And then, when I listened to the opening narration again, the one about "real evil" existing in this world, I considered the opening narrations of The Twilight Zone, One Step Beyond, even Tales from the Darkside. Pondering these comparisons, I suddenly realized that A Haunting - though it presents as a documentary - is actually the latest in a long and noble line of TV horror anthologies.
Only here's the rub: this series utilizes the prevailing styles popular today rather than the rather staid-seeming approach of yesteryear. In other words, A Haunting manipulates the "real" or "true story" approach of the Blair Witch Project, coupled with the currently in-vogue documentary format we've enjoyed in mainstream theatrical hits such as Fahrenheit 9/11, Supersize Me! and March of the Penguins. I can hardly get angry at A Haunting for claiming to be "based" on true stories. Why? Well, uhm, Last House on the Left, The Amityville Horror, The Texas Chainsaw Massacre and even The Legend of Boggy Creek all exploited the very same technique. It's a good, fast way of scaring an audience. Most recently, I guess it was The Exorcism of Emily Rose that brought the "true story" card out of mothballs.
But make no mistake, this is a TV program that is designed to scare the pants off you; and to my delight, it works more often than it doesn't. A Haunting is edited and constructed with a tip of the hat to (and a thorough understanding of..) at least the last fifty years of horror cinema history. And that means you've got your P.O.V. subjective shots (from the viewpoint of the spook!), you've got your high-angle shots (which mean doom and entrapment), and you even have the classic "Stay Awake!" shot (wherein a character - after suffering a nightmare - bolts up in bed, sweating profusely...). It's all here, combined and vetted in expert fashion to create an experience that I suppose you might believe is true...if you're gullible. But for me, the show is enjoyable because it's scary and well produced.
Watching "Echoes from the Grave" I realized how infrquently TV is really scary these days. And more to the point, how infrequently stylistic editing techniques are deployed on a TV series to make one so. Night Stalker is sometimes scary. Supernatural every now and then. But so far (and I've only watched three episodes...), A Haunting manages to be scary more often than not.
"Echoes from the Grave" tells the story of Ron and Nancy Stallings in the year 1965. They believe they've found the perfect house, a historic home built in 1920 near Baltimore. But when they move in with their six children, things start to go wrong. A faucet spigot opens by itself. Heavy footsteps are heard in the hallways at night. Nancy's cousin Bill, an attorney, feels an "overwhelming sense of dread" when he tries to walk to the second floor. A priest comes to bless the house, but inconveniently forgets to bless the porch (D'oh!). The ghostly presence(s) continue to raise a ruckus, spurring Nancy to call on the services of renowned paranormal investigator Hans Holzer (from Austria) and his "trans-medium." Perhaps the most disturbing information comes from a notation Bill sees at the Hall of Records: every previous family living in that house has seen a loved one die there before escaping...
My favorite moment on A Haunting this week was that little scare sequence set on the front porch. An innocuous-seeming red-and-white tricycle starts driving around - back and forth - by itself, and the moment is guaranteed to make you shiver. And then - my god - there was that totally insane closing montage. The episode's editor deserves some kind of bonus for the apoplectic burst of nutty, frenetic cutting here. The set-up is that Ron and Nancy (Hey, Ron and Nancy? What kind of joke is that?) have finally sold their house and are ready to leave, when Nancy forgets something important in one of the upstairs bedrooms. Of course, she goes back into the house alone, and the place terrorizes her with two or so minutes of unremitting terror. Faucets turn on and off. Windows lock and unlock. Doors slam and open. A chair races across the floor of its own volition. This was a crazy, inspired, nearly Raimi-esque moment of horror and I really dug it. Again, I'm not going to say I believe in any of this stuff, only that it is vetted exceptionally well by the production company.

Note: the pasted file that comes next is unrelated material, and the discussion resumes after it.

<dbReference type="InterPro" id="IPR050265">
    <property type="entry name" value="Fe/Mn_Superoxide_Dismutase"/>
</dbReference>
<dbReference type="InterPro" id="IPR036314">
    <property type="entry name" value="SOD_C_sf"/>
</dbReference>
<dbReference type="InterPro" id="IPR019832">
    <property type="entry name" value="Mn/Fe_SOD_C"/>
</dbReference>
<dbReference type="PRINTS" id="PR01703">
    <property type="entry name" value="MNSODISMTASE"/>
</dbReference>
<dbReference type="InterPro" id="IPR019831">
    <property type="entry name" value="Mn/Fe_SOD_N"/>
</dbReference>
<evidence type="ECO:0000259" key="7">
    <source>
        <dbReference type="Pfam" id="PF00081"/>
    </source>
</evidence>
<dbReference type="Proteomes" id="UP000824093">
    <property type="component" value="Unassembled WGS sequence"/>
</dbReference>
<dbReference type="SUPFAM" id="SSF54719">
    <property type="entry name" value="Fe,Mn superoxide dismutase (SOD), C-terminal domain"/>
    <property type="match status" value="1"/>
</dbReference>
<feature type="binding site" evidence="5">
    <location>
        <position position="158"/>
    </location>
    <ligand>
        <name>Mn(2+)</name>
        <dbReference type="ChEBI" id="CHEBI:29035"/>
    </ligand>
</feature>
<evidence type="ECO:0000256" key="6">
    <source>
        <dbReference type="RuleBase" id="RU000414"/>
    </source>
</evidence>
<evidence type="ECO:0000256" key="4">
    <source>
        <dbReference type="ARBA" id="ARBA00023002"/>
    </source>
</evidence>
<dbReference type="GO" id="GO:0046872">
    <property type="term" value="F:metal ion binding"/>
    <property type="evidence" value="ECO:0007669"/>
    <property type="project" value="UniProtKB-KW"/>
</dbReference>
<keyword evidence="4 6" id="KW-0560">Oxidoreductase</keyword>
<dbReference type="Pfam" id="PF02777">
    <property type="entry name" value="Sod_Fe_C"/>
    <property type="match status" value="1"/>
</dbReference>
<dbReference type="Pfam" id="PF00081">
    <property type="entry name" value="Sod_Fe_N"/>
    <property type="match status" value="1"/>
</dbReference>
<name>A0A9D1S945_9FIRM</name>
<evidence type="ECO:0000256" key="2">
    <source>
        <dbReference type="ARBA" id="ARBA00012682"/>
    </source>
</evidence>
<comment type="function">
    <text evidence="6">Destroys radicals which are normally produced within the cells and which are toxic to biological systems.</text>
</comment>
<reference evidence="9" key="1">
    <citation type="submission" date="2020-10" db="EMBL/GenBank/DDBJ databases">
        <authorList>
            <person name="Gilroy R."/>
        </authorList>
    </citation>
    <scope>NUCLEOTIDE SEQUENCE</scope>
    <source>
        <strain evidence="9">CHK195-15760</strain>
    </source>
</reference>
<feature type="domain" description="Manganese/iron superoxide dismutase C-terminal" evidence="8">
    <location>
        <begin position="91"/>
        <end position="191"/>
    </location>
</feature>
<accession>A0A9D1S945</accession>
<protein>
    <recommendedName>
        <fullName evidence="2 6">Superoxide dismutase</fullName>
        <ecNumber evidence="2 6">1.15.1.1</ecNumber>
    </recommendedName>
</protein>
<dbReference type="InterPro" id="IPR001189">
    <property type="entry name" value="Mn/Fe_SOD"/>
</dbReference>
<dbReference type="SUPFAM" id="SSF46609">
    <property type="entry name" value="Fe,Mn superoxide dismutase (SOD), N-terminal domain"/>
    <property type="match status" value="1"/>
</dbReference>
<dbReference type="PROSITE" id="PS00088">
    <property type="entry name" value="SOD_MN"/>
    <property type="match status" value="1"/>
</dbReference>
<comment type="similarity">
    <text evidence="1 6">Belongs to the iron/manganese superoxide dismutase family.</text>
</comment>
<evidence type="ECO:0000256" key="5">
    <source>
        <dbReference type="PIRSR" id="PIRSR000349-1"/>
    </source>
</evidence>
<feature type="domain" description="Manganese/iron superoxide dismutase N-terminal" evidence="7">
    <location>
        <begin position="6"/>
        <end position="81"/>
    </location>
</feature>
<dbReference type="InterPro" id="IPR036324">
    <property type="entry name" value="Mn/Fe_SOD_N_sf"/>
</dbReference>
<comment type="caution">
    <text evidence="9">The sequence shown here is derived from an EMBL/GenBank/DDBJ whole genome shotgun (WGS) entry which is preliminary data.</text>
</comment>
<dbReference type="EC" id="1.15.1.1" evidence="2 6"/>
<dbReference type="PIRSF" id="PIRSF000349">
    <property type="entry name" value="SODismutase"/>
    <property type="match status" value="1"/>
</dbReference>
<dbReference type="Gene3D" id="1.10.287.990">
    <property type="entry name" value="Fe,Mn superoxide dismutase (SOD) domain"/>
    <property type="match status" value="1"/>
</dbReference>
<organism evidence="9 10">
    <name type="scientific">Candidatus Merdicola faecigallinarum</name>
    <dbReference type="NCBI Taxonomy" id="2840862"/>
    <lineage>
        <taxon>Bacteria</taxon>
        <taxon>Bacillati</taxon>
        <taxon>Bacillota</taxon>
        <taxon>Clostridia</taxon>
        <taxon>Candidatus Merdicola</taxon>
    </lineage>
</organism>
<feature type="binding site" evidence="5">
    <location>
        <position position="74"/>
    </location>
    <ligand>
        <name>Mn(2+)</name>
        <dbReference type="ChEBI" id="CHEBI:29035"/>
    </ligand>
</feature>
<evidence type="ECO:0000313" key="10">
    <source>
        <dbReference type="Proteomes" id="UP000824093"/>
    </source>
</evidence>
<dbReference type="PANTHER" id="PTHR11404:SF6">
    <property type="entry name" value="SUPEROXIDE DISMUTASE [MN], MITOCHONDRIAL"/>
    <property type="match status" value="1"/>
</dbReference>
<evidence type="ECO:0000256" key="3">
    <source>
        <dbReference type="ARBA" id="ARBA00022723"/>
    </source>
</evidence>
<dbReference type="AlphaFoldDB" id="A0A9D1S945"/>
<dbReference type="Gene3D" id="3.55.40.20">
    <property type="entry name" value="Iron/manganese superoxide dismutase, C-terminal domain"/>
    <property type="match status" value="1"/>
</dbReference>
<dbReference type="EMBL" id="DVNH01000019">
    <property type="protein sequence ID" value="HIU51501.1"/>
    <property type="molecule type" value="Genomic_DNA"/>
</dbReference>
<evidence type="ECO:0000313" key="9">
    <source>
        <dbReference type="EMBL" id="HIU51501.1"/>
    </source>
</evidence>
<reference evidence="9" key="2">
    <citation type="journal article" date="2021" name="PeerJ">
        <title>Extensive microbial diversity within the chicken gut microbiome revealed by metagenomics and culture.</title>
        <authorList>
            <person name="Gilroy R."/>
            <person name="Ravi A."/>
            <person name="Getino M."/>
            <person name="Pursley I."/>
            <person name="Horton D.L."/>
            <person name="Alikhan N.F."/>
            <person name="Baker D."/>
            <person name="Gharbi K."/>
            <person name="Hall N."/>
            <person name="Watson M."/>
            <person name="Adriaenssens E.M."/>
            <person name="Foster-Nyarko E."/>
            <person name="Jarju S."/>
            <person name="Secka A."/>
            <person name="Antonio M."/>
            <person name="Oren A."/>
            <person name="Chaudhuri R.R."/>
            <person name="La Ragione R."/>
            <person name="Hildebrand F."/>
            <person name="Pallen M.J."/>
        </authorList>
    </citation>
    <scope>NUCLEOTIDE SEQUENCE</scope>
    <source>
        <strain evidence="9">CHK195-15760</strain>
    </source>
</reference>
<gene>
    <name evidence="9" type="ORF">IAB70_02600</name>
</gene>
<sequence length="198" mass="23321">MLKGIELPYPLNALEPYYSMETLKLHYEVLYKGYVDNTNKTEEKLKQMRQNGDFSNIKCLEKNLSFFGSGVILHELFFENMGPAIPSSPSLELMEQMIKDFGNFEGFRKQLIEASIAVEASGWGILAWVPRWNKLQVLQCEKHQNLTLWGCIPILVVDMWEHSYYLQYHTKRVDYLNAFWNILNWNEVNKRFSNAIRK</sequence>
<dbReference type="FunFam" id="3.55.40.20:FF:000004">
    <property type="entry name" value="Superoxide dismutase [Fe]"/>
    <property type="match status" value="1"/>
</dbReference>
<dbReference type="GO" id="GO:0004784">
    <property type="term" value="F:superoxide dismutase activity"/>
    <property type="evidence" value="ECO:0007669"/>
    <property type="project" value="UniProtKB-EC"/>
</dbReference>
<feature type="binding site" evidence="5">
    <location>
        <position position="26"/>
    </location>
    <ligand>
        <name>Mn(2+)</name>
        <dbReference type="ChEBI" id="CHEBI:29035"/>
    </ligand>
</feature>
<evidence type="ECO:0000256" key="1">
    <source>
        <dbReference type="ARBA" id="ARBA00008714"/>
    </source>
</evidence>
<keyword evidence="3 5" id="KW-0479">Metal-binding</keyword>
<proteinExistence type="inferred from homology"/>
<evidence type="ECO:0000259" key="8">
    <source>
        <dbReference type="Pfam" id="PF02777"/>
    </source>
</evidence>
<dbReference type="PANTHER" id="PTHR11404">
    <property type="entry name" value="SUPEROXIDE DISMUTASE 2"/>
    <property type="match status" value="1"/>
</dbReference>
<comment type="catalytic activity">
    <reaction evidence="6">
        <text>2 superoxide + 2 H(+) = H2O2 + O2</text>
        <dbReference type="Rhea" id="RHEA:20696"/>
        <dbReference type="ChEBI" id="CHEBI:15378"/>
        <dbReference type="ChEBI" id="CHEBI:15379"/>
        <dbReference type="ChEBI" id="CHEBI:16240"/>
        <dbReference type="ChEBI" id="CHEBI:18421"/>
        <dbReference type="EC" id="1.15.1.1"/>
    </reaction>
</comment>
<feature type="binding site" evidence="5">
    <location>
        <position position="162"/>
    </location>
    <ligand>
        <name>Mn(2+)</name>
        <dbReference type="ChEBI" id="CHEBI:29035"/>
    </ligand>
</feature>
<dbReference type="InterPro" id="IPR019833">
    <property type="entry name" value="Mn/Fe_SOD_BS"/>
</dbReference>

Viewed as a spooky anthology about haunted houses, A Haunting is a lot of fun, but I do wonder how the creators of this show can possibly maintain this pace(!) and adhere to a fairly limited format over time. The story structure is a familiar one to fans of haunted house movies, and I'm not sure how to overcome that. Let me diagram the outline: There's the honeymoon stage, wherein a happy couple buys a "fixer upper" that they shouldn't be able to afford. Then there's the uncertainty stage, wherein the family moves into the haunted house and begins to experience feelings of apprehension, nightmares and a general sense of wariness. Then there's the recognition stage, where the occult is acknowledged and steps are taken to get help (either moving, conducting research at the Hall of Records, or bringing in an expert like the Warrens or Holzer). Finally, the beleaguered family achieves a sense of safety after escaping from the house, in the Let's-All-Take-A-Deep Breath Stage.
The Haunting is a young show, so repetition isn't a factor at all yet, and hopefully the writers will mix it up a little bit, given the above-noted ironclad structure. How about beginning a show with the departure from the house? How about other haunted venues (mausoleums, cars, boats, I dunno...). How about conflicting eyewitness reports? And a dramatization of the same happening from both perspectives? We'll watch over the course of the next dozen weeks or so and see if A Haunting maintains this crazy momentum and visual style, along with story originality...